Thursday, January 22, 2015
The Brazilian liberation theologian Leonardo Boff has offered a thoughtful response to the terrible massacres of transgressive cartoonists, random Jewish shoppers, and bystanders that is riling France and all of Europe. Boff nettled the Vatican in the 1980s and 90s with his insistence on moving theology to the side of the poor and outcast. In 1992, he resolved those conflicts by giving up his priestly functions and "promoting himself to the state of the laity." His blog post on Charlie Hebdo is reproduced in full below.
Understanding the terrorist attack on Charlie Hebdo in Paris
It is one thing, and it is justifiable, to be indignant over the terrorist action that killed the best French caricaturists. It was an abominable and criminal act, which no-one can support.
Trying to understand analytically why such terrorist acts occur is different. Such acts do not fall from a clear blue sky. The sky behind them is dark, comprised of tragic histories, great massacres, humiliations and discrimination, and not just from true wars, such as those in Iraq and Afghanistan, that sacrificed the lives of thousands upon thousands of people, or forced them into exile.
The United States and several European countries were involved in these wars. Millions of Moslems live in France, the majority in the peripheries of the cities, in precarious conditions. Many of them, although born in France, are discriminated against to the point that it appears to be true Islamophobia. After the attack on the offices of Charlie Hebdo, a mosque was sprayed with gunfire, a Moslem restaurant was set on fire, and an Islamic prayer house was also shot at.
The issue is one of overcoming the spirit of revenge, and renouncing the strategy of confronting violence with still more violence. That creates a spiral of never ending violence, that produces countless victims, most of whom are innocent. And it will never achieve peace. If you want peace, prepare the means of peace, which is the fruit of dialogue and of the respectful coexistence among all.
The terrorist attack of September 11, 2001 against the United States was paradigmatic. The reaction of President Bush was to declare “endless war” against terror and to pass the “Patriot Act” that violates citizens’ fundamental rights.
What the United States and her Western allies did in Iraq and Afghanistan was a modern war with the loss of countless civilian lives. If in those countries there had only been large date palm and fig plantations, nothing like that would have occurred. But in those countries there are great oil reserves, the blood of the world system of production. Such violence left a residue of rage, hatred and a desire of revenge in many Moslems who lived in those countries and elsewhere, all over the world.
Starting from that background one can understand that the abominable Paris attack was the result of this prior violence, not a spontaneous act. Not that this justifies it.
The effect of this attack is to instill widespread fear. That is the what terrorism seeks: to occupy the minds of the people and make them prisoners of fear. The principal point of terrorism is not to occupy their territory, as Westerners did in Afghanistan and Iraq, but to occupy their minds.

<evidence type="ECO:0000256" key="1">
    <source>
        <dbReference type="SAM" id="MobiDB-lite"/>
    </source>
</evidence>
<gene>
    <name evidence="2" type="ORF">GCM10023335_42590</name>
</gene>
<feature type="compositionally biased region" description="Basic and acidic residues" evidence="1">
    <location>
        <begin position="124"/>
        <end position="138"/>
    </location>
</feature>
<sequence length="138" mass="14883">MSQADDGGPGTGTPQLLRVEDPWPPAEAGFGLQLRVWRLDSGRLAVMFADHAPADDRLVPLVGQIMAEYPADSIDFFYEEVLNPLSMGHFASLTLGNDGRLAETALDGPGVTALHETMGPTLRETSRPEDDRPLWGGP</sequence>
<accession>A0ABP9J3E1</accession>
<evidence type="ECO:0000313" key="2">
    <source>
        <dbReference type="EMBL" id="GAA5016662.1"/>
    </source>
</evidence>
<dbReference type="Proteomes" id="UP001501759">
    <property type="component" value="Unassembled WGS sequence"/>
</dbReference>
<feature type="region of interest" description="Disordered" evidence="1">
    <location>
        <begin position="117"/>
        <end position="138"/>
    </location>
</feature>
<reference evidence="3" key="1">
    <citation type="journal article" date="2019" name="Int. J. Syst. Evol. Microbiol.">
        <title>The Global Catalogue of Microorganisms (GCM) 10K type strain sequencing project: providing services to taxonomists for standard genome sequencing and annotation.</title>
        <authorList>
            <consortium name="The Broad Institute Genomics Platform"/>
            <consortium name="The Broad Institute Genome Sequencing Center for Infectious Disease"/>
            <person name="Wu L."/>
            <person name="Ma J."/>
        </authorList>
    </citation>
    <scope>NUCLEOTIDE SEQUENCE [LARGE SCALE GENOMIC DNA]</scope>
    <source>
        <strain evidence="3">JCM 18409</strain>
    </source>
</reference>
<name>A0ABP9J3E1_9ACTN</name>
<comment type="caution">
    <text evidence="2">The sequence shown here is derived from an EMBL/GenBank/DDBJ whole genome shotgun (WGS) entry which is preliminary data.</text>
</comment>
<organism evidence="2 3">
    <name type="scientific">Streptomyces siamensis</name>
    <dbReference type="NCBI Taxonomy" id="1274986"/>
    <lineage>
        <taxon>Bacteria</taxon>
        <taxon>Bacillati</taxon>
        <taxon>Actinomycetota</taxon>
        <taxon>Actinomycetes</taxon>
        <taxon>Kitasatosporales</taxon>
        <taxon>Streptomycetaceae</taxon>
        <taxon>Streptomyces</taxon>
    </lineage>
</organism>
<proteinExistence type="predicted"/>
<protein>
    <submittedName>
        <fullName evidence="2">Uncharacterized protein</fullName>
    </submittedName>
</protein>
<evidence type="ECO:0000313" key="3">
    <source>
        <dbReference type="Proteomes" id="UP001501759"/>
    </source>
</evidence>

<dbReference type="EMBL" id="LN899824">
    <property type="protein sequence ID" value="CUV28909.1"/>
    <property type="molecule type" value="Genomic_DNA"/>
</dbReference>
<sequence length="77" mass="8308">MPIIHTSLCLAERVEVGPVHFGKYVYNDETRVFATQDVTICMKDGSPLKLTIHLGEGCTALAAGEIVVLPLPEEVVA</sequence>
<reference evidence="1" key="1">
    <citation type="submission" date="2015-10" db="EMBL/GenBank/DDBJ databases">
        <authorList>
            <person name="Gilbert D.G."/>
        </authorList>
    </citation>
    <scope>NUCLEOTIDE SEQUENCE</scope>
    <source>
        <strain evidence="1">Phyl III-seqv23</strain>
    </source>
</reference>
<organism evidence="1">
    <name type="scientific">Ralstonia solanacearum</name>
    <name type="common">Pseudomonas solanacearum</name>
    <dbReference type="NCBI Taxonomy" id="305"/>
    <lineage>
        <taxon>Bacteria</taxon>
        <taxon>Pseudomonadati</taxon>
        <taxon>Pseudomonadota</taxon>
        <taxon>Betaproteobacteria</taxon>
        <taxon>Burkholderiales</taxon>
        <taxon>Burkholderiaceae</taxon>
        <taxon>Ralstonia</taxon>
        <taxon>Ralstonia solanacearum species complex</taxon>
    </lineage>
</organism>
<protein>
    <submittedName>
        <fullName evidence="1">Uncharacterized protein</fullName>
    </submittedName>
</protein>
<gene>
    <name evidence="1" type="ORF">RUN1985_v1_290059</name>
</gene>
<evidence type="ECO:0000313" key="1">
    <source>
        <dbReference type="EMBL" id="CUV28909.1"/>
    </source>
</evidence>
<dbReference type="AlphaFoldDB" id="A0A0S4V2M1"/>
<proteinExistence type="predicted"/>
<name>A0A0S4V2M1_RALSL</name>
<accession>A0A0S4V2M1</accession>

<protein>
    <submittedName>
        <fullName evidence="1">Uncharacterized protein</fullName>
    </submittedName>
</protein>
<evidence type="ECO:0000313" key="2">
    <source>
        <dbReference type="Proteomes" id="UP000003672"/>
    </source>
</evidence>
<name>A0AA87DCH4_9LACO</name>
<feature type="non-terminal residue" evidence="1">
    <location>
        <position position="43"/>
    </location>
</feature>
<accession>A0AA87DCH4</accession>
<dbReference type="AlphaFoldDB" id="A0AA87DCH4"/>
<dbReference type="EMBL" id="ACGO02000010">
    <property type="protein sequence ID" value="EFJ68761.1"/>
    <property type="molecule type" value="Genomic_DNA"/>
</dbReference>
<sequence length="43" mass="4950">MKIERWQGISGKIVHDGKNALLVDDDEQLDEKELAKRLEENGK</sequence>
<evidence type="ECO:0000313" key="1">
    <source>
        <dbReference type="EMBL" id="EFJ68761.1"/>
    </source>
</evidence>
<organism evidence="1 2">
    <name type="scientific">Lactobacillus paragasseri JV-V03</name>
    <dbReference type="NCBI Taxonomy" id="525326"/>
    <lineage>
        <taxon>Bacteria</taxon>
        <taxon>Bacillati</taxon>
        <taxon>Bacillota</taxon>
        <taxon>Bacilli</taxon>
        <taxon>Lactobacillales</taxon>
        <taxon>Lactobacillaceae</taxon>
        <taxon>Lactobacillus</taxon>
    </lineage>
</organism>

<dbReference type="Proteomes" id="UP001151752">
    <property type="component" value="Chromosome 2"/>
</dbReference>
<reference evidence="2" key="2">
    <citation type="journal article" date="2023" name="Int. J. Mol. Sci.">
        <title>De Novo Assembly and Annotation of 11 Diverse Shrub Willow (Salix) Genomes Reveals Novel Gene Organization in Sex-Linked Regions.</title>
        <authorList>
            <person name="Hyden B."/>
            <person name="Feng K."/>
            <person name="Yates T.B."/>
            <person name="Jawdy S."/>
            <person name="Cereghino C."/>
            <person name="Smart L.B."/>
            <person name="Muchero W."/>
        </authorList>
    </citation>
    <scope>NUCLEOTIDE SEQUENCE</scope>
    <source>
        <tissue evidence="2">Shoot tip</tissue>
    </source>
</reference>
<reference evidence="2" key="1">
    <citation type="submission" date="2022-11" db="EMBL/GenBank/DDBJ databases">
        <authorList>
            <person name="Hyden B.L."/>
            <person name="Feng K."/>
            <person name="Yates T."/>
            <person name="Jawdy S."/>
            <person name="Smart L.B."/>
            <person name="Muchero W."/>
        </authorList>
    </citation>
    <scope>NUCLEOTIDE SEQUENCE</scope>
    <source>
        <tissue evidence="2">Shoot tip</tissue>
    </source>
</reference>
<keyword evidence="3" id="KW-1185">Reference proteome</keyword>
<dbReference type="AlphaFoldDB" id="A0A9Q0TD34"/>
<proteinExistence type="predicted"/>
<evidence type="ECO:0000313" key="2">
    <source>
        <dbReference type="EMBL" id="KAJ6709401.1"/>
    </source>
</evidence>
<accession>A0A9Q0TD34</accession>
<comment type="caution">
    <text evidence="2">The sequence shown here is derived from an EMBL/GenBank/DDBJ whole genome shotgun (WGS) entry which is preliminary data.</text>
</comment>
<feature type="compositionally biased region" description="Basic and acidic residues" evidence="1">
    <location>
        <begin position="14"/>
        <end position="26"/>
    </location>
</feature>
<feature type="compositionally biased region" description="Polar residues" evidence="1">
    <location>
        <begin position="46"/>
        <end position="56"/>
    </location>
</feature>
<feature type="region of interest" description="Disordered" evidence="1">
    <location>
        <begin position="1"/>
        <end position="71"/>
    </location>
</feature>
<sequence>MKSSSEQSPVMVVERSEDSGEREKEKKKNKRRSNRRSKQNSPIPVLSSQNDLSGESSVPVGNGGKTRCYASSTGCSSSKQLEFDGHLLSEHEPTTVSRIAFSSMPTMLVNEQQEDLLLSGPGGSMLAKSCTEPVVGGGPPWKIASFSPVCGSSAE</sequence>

Sadly, the prophesy the intellectual author of the September 11 attempts, Osama Bin Laden, made on October 8, 2001 was realized: "The United States will never again have security, never again have peace." To occupy people’s minds, to keep them emotionally destabilized, to make them distrust any foreign gesture or person, is the essential objective of terrorism.
To reach its objective of dominion of the minds, terrorism follows this strategy:
(1) the actions must be spectacular, otherwise they do no cause widespread commotion;
( 2 ) the actions, in spite of being hateful, must inspire admiration for the ingenuity involved;
( 3 ) the actions must show that they were meticulously prepared;
( 4 ) the actions must be unexpected, to give the impression of being uncontrollable;
( 5 ) the authors of the actions must remain anonymous (using masks) because when there are more suspects, the fear is greater;
( 6 ) the actions must cause lasting fear;
( 7 ) the actions must distort the perception of reality: anything that is different can produce terror. It is enough to see some poor children walking into a commercial center, and the image of a potential assailant is produced.
Let us formalize the concept of terrorism: it is any spectacular violence, done with the purpose of filling people’s minds with fear and dread. Violence itself is not important, what is important is its spectacular character, its capacity for dominating everybody’s mind. One of the most lamentable effects of terrorism was that it promoted the terrorist State that the United States is now. Noam Chomsky quotes an official of the North-American security apparatus, who confessed: "The United States is a terrorist state and we are proud of it.}
Hopefully this spirit does not predominate in the world, especially in the West. If it does, we are headed for the worst kind of encounter. Only peaceful means have the secret strength to overcome violence and war. That is the lesson of history, and the counsel of wise humans, such as the Mahatma Gandhi, Martin Luther King Jr, Francis of Assísi, and Francis of Rome.
Free translation from the Spanish by
Servicios Koinonia, http://www.servicioskoinonia.org
Emphasis within the article is mine.